One can fairly evaluate that publically owned institutions especially utilities and those with large assets essentially represent huge wealth in stock form that is difficult for bankers, asset strippers, hedge funds, carpetbaggers, and financial houses to access and exploit to Privatisation allows such potential wealth to be transformed to actual, or 'flowing' wealth; it is wealth in that form that others can cut off a "slice" for themselves. If the privatisation process of deliberately 'stealing' publically assets is not clearly understood then Meek's display of specific case histories will help enlighten. The sadness is that reversing this wealth dissipation has now gone too far to hope reversal is possible.
Meek does an excellent job of demonstrating how privatisation created actual wealth which was exploited of lesser value than the original potential wealth to create 'flows' of wealth that asset strippers, or should we call them 'carpetbaggers', the difference being that an asset stripper may choose to 'stay' and maximise wealth potential in the longer term, while a carpetbagger never has any intention to stay after he has exploited a 'play' to his usually short-term advantage? E F Schumacher opined that the larger an organisation the less important it became who owned it.
Private Island very definitely progresses the understanding of privatisation leaving may questions unanswered.
The book is written in seven chapters, the first six chapters, take one area of privatisation and examine it in detail. We are taken on a journey from before privatisation, ( sometimes long before ), up to now, who's running it, who owns it and who benefits from it. It is very clear that we the ordinary people are the ones who have lost out, it's also ironic that in some cases large parts of our privatised networks have been nationalised by other countries - notably France with electricity. The author uses many examples of how these changes have affected real people over time.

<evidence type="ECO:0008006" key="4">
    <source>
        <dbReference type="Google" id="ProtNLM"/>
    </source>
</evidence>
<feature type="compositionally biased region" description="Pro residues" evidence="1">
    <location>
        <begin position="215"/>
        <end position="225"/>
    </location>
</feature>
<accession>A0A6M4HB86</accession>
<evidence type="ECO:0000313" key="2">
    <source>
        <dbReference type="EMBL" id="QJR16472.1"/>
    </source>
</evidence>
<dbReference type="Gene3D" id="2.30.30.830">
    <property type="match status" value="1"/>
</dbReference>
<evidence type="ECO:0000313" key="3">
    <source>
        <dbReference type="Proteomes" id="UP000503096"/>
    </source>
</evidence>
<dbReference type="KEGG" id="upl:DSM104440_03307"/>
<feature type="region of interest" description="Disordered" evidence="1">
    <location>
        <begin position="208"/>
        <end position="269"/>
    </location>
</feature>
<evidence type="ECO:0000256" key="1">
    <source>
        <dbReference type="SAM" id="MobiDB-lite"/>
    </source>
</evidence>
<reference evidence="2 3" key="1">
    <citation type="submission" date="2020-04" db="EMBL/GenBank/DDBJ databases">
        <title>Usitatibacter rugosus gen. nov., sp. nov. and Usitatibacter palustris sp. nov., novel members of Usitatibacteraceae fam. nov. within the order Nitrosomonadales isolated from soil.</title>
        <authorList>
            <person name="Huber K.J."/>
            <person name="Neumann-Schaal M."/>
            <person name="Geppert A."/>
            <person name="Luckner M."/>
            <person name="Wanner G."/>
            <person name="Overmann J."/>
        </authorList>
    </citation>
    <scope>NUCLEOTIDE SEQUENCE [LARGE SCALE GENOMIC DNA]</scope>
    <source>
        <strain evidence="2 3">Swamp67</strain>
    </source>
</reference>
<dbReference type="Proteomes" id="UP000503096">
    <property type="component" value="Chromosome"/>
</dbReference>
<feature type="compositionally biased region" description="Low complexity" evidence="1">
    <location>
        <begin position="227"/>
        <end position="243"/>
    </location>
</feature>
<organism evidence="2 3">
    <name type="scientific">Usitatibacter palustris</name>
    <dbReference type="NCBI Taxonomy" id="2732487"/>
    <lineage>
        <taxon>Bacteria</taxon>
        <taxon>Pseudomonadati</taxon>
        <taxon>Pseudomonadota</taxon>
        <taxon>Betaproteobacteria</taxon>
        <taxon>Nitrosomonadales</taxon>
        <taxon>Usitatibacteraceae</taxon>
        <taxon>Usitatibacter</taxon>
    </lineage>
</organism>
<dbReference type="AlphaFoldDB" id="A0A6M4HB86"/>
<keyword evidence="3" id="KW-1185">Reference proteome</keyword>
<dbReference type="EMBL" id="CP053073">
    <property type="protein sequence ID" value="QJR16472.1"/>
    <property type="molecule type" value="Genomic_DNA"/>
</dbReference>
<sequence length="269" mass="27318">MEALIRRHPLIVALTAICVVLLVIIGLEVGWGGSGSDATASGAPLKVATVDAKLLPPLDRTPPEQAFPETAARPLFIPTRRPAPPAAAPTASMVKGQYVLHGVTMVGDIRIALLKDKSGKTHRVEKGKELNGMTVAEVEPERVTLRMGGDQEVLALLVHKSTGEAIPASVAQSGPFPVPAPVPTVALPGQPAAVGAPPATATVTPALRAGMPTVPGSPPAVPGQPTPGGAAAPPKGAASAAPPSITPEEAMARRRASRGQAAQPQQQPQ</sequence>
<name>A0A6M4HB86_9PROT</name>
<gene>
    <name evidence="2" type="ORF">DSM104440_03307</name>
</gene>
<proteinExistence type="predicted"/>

The book ends with a fabulous dissection of Thanet - just prior to Farage trying to win the seat for South Thanet in the general election- and the author's ideas on how the situation could be improved. It is important to add that the book is really well written, and very entertaining, I rattled through it in a couple of days. On top of all that I learnt a huge amount, and it exploded what I perceive to be are many commonly held views on privatisation.
At first I felt that Meek was spending too much time looking in detail into specific small cases rather than taking a broader view, but by the time you've read the whole book, which is extremely readable, you have gained the big picture nonetheless, and much of the detail is important and interesting. His concept of the privatisation of taxation is interesting, and shows how we are all effectively financing the profits of private companies or public companies in other countries. Essential reading for anybody concerned about the corporate takeover of Britain.